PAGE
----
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new residence. A peephole in your front door can be
3. Do not open your door to strangers. If a repairman or
public ofcial is at your door, ask him to identify him-
self and call his ofce to verify that he is a reputable
person on legitimate business.
4. When you are in situations in which strangers may be
encountered, demonstrate self-condence through
your body language and speech to communicate that
you will not be intimidated.
Research reveals that rap-
ists often tend to select as victims women who exhibit
passivity and submissiveness (
Richards et al., 1991).
5. Take a cell phone with you when you are out alone.
6. Lock your car when it is parked and while you are
7. Avoid dark and deserted areas and be aware of your
surroundings when you are walking. Such precautions
can help if you need an opportunity to escape. Should
a driver ask for directions when you are a pedestrian,
avoid approaching his car. Instead, call out your reply
from a safe distance.
8. Have house or car keys in hand before going to your
door, and check the backseat before getting into your
9. Should your car break down, attach a white cloth to the
antenna and lock yourself in. If someone other than a
uniformed ofcer in an ofcial car stops to offer help,
ask this person to call the police or a garage but do not
open your locked car door.
10. Never hitchhike or provide rides to hitchhikers or get
into a car with a stranger.
11. Wherever you go, it can be helpful to carry a device for
making a loud noise, such as a whistle or, even better,
a pint-sized compressed-air horn (available in many
sporting goods and boat supply stores). Sound the
noise alarm at the first sign of danger.
Many cities have crime-prevention bureaus that provide
further suggestions and home-safety inspections.
What to Do in Threatening Situations Involving Strangers
If you are approached by a man or men who may intend
to rape you, you will have to decide what to do. Each
situation, assailant, and woman is unique. There are no
1. Run away if you can.
2. Resist if you cannot run. Make it difcult for the rap-
ist. On locating a potential victim, many men test
her to see if she is easily intimidated. Resistance by
the woman is often responsible for thwarting rape
attempts (Heyden et al., 1999). Active and vociferous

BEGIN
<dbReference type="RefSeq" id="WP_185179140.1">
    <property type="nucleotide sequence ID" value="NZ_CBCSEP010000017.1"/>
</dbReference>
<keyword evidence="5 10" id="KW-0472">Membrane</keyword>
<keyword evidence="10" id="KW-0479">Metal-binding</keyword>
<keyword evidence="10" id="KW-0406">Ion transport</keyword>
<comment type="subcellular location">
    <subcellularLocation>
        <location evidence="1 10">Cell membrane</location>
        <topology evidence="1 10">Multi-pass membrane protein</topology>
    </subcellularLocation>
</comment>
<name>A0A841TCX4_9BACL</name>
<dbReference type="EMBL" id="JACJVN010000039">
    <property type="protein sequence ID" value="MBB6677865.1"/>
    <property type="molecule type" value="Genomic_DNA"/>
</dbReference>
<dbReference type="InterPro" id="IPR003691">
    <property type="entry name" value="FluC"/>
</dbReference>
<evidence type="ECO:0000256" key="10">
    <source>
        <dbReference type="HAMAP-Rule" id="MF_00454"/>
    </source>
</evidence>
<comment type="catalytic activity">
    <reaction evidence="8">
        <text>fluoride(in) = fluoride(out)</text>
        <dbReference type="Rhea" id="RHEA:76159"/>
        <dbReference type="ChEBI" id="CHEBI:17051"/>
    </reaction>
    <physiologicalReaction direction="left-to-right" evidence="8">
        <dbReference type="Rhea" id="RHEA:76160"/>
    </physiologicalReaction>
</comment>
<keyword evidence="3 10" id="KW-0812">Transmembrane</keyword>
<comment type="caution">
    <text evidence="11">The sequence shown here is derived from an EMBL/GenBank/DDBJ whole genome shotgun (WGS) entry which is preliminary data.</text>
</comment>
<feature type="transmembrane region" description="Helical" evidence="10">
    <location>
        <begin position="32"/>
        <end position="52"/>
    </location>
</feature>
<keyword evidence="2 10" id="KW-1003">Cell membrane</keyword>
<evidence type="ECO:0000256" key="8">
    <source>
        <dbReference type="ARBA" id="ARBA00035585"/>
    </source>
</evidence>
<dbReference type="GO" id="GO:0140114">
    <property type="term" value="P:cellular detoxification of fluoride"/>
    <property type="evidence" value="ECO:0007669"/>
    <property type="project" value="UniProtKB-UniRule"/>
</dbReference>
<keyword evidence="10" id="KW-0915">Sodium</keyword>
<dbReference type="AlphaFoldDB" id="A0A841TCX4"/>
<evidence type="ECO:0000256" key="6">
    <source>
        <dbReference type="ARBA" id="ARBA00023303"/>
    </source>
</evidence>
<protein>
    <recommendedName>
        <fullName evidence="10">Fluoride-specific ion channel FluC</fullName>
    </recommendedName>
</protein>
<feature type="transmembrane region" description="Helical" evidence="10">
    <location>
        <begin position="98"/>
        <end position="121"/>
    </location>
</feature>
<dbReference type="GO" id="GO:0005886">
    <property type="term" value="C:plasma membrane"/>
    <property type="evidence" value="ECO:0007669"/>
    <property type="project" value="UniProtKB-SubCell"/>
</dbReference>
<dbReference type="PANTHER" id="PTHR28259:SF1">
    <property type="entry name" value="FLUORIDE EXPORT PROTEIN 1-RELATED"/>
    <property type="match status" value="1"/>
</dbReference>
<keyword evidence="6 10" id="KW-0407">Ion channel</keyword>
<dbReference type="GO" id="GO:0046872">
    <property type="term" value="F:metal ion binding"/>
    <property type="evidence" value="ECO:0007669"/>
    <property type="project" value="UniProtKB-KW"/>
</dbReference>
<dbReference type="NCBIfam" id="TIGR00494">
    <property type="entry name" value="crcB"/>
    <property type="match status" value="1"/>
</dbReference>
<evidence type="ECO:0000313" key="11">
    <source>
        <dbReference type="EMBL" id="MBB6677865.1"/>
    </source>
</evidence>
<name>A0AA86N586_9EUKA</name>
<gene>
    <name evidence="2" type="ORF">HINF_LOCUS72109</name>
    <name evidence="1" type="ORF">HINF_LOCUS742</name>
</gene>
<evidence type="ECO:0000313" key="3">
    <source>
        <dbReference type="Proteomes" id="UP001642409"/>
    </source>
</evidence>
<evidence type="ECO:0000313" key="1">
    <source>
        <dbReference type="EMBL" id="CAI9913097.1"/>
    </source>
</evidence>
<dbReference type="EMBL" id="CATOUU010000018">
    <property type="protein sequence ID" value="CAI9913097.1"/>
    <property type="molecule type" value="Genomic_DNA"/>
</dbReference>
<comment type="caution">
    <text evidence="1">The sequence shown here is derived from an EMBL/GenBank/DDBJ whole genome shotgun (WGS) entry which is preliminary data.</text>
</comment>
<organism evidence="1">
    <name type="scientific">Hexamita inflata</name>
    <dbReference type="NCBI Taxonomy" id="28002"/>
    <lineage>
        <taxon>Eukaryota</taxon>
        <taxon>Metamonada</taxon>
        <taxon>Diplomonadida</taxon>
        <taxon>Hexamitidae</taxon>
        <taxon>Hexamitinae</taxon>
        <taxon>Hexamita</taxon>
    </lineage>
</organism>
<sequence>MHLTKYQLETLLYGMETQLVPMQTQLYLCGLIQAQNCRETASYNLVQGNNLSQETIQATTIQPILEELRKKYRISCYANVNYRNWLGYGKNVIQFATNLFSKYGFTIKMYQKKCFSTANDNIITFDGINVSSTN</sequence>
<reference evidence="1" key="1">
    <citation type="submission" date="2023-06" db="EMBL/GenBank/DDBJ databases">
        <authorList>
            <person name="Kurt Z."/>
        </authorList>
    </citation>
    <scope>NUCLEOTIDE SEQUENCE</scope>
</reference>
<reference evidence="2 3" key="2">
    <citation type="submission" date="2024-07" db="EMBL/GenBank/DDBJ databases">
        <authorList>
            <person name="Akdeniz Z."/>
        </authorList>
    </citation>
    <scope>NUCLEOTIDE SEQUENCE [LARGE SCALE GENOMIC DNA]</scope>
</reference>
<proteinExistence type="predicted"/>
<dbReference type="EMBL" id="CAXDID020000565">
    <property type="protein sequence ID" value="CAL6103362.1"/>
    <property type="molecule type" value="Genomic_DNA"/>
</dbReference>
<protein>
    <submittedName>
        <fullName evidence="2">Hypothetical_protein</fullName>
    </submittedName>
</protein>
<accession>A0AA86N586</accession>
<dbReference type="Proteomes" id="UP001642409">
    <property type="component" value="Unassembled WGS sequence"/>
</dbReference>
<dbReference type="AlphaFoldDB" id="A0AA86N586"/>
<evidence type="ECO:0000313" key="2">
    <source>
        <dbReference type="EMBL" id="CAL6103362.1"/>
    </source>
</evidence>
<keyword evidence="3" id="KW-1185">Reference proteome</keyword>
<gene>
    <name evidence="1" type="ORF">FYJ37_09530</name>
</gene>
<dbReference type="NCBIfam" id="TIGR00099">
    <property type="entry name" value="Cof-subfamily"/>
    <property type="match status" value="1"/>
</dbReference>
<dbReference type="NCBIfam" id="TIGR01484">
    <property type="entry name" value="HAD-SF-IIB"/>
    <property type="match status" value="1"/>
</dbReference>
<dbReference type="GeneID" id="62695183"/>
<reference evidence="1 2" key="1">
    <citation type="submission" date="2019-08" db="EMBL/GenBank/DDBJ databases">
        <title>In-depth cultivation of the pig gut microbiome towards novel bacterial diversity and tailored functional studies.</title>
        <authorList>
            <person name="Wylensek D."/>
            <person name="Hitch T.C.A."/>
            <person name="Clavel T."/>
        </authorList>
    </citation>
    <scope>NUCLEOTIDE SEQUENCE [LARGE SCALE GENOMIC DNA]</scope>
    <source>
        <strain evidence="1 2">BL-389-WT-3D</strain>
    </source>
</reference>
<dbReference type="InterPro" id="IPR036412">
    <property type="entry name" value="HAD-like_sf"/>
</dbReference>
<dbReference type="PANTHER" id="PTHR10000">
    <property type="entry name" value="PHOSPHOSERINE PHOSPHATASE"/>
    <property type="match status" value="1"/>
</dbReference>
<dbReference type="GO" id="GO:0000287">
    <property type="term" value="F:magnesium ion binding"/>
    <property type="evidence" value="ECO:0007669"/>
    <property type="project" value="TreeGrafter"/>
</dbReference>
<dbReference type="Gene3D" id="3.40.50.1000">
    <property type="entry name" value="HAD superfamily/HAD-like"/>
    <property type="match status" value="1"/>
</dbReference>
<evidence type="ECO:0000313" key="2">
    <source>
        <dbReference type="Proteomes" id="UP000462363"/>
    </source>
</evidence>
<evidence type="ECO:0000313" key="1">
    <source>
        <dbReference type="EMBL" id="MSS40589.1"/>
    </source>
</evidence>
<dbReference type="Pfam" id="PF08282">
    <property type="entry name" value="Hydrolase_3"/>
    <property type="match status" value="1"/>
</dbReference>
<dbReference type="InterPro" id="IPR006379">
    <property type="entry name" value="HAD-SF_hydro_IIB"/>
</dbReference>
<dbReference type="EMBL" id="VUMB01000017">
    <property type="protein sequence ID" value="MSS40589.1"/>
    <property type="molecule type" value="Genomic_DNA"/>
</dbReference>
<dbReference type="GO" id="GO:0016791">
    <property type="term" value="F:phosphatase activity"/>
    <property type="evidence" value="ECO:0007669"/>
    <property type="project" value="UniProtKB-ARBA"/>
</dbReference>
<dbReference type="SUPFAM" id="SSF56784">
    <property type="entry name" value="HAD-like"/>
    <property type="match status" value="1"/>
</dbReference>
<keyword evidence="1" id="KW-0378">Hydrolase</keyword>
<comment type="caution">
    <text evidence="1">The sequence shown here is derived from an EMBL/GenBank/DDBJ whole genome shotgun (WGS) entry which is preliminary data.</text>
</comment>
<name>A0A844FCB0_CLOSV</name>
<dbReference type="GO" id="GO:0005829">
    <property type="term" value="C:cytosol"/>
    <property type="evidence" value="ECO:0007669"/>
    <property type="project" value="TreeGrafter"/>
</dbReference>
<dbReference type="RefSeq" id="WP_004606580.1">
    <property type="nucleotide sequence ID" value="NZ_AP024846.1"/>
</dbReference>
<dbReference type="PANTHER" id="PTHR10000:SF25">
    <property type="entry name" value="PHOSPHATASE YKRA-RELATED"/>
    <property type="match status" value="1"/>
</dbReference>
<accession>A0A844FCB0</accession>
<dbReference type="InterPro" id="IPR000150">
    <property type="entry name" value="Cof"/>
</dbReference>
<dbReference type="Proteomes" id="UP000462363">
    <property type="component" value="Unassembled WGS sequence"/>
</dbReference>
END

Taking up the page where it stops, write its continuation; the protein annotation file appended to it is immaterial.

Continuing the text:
resistance—shouting, being rude, causing a scene,
running away, ghting back—may deter the attack.
was the nding of a study of 150 rapes or attempted
rapes: Women who used forceful verbal or physical
resistance (screaming, hitting, kicking, biting, running,
and the like) were more likely to avoid being raped
than women who tried pleading, crying, or offering no
resistance (Zoucha-Jensen & Coyne, 1993).
3. Ordinary rules of behavior do not apply. Vomiting,
screaming, or acting crazy—whatever you are
willing to try—can be appropriate responses to an
4. Talking can be a way to stall and can give you a chance
to devise an escape plan or another strategy. It can be
helpful to get the attacker to start talking (“What has
happened to make you so angry?”), to express some
empathy (“It is really discouraging to lose a job”),
or to negotiate (“Let’s take time to talk about this”).
Even when talking does not prevent an assault, it may
reduce the degree of violence (
Prentky et al., 1986).
5. Remain alert for an opportunity to escape. In some
situations, it may be impossible to fight or elude an
attacker initially. However, later on, you may have a
chance to deter the attack and escape—for example, if
the rapist becomes distracted or a passerby comes on
Self-defense classes are a resource for learning tech-
niques of physical resistance that can injure the attacker or
distract him long enough for you to escape.
What to Do if You Have Been Raped
If someone has raped you or tried to rape you, you will
have to decide whether to report the attack to the police.
1. It is advisable to report a rape or even an unsuccess-
ful rape attempt.
The information you provide may
prevent another woman from being raped.
2. When you report such an attack, any details you can
remember about it may be helpful—the assaulter’s
physical characteristics, voice, clothes, car, even an
3. If you have been raped, you should call the police
as soon as possible; do not bathe or change your
clothes. Semen, hair, and material under ngernails
or on your clothing may be useful in identifying the
4. It may be helpful to contact a rape crisis center, where
qualied staff members can assist you in dealing with
your trauma. Most large urban communities in the
United States have such programs. If you cannot make
the contact yourself, have a friend, family member, or
the police make the call.
5. In addition to general counseling, there are effective
treatment programs for women who have been raped.
If your symptoms do not subside after a period of time,
consider entering a treatment program. You do not
have to continue to suffer.
6. Finally, it is important to remember that many women
mistakenly blame themselves for the rape.
being raped is not a crime; the crime has been commit-
ted by the man who raped you.
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